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The shareholders may be the owners of the bank and even Uday Kotak may have 26 per cent of the share capital, but the real contributors are the depositors. No central bank can therefore compromise on the protection of the depositors.

There was a context to Uday Kotak’s letter to his shareholders. As per RBI guidelines, the post of MD and CEO or whole-time directors (WTDs) of a bank cannot be held by the incumbent for more than 15 years. Thereafter, the individual will be eligible for re-appointment as MD and CEO or WTD in the same bank, if considered necessary and desirable by the board, after a minimum gap of three years, subject to meeting other conditions.

When Uday Kotak, who has been leading the financial institution since its inception, was not eligible for reappointment for any executive role as per regulations, the shareholders passed a resolution for his appointment as non-executive, non-independent director on the bank’s board following the end of his term as the head of the bank at the end of 2023.

The bank claims that the proposed appointment of Uday Kotak, who is now MD and CEO of the bank, as non-executive director after the end of his term, is lawful and in the interest of shareholders.

It is not clear how the RBI is going to view this.

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What needs to be noted is that the RBI’s guidelines for banks are meant to establish a proper framework for governance. Hence, for any meaningful corporate governance, the guidelines should be followed in letter and spirit. When the guideline sets an upper limit for position in the board, it is with a purpose. The guideline stipulates that during this three-year cooling period, the individual shall not be appointed or associated with the bank or its group entities in any capacity, either directly or indirectly.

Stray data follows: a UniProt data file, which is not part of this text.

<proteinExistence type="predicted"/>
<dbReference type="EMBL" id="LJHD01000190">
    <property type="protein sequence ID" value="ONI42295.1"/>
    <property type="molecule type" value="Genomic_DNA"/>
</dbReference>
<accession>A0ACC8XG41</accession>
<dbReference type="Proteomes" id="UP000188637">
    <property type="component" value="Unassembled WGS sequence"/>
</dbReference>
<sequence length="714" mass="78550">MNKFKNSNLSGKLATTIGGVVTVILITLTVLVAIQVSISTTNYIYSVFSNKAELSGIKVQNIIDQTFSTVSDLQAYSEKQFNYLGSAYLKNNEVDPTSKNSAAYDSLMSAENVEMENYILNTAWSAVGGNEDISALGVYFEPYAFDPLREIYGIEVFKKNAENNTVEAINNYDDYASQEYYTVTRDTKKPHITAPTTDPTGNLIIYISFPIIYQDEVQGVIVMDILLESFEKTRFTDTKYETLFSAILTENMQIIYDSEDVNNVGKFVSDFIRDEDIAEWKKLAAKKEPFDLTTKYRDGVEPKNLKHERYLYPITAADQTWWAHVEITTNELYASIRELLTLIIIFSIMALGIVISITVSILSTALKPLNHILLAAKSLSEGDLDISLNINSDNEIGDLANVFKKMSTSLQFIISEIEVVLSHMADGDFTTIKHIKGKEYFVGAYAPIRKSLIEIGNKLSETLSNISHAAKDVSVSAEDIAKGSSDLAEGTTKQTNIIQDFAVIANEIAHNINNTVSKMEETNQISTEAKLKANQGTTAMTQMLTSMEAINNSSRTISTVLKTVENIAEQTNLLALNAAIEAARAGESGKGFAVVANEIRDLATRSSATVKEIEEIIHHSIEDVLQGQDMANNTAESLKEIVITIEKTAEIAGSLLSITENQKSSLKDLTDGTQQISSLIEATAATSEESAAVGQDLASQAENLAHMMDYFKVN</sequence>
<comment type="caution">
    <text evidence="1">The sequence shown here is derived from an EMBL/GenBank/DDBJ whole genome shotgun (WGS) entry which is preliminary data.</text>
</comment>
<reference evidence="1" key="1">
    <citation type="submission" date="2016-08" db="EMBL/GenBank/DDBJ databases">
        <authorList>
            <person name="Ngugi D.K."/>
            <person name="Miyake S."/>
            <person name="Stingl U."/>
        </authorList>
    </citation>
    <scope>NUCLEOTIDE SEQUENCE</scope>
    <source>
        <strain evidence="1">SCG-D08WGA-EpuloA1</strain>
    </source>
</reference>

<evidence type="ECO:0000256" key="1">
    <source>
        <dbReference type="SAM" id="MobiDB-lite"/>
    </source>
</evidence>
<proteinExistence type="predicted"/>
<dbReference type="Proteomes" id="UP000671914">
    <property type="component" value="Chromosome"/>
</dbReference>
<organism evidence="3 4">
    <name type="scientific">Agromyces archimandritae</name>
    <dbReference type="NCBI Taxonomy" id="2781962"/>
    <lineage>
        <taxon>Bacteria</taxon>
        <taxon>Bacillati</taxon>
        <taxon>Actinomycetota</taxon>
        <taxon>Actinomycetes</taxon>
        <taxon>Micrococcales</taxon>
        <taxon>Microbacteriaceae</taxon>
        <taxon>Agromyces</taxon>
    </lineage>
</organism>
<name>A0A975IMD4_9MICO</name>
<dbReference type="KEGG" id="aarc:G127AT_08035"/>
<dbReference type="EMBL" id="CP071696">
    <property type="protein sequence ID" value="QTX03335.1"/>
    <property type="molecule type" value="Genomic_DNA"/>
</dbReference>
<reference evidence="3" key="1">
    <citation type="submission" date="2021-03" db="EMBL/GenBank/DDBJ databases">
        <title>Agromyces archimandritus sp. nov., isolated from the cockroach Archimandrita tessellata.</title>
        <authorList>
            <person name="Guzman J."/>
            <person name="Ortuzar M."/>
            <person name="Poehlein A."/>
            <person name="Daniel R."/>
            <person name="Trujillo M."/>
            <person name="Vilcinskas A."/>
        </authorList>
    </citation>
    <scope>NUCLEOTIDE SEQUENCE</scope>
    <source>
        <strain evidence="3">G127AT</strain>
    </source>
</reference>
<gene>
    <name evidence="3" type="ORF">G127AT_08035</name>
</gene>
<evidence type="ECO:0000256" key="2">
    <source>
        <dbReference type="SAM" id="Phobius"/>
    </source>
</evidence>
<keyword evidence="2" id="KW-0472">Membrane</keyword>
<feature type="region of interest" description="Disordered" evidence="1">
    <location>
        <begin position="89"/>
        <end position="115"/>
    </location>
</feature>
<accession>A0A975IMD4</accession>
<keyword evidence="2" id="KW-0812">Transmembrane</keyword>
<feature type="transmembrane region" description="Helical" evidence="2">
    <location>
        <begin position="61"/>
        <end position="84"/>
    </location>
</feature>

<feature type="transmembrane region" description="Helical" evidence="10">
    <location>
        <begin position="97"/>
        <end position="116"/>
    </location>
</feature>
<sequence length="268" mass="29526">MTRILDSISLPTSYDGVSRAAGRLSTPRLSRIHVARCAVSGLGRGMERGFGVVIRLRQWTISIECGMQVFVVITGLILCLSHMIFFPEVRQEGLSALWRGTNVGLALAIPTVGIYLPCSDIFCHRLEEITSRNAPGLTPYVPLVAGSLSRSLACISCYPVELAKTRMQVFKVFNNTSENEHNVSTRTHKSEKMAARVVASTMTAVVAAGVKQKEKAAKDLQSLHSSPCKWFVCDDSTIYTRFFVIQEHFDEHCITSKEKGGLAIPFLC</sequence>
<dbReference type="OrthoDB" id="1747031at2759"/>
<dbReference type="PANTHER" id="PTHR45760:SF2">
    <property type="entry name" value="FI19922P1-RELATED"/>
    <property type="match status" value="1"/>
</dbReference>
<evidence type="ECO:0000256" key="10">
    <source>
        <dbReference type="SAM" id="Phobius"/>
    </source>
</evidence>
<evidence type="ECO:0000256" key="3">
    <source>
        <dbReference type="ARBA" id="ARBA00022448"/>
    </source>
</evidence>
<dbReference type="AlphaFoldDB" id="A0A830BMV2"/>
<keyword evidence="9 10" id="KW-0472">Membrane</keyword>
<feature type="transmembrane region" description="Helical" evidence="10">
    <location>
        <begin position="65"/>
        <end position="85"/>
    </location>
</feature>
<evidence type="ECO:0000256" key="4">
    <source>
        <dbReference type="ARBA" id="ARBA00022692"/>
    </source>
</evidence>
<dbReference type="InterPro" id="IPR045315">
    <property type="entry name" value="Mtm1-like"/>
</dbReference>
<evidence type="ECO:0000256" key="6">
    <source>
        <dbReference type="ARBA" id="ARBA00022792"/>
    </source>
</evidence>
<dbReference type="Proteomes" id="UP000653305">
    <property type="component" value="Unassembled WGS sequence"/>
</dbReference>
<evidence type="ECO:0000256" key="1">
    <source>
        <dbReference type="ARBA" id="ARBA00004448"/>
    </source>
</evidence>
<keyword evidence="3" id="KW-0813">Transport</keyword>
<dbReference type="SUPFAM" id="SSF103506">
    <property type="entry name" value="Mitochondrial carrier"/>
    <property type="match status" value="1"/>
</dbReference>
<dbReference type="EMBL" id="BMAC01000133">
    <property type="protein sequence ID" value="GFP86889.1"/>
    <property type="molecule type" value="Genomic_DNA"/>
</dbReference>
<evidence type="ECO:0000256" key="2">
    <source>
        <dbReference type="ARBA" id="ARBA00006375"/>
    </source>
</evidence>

Appointing Uday Kotak as non-executive director simply violates this provision.

Special treatment?

On an earlier occasion, it was perceived the RBI had been lenient and accommodative toward Uday Kotak and Kotak Mahindra bank. As Uday Kotak’s term as CEO was coming to an end on December 31, 2020, and since he had been the founder-CEO of the bank for 17 years (well over the 10-year-period proposed by the RBI) it was believed that he would have to step down, or the RBI would approve a short-term extension so as to allow the bank to select his successor.

However, on December 14, 2020 the regulator approved a three-year extension as CEO (till December 31, 2023) for Uday Kotak. During the same period, the CEOs of Federal Bank and DCB bank were given just one-year extensions.

Whatever may be the rumblings from powerful leaders of the banking industry, the RBI must bypass all this and purposefully carry on with its regulatory function to safeguard the real owners of the banks, i.e., the depositors.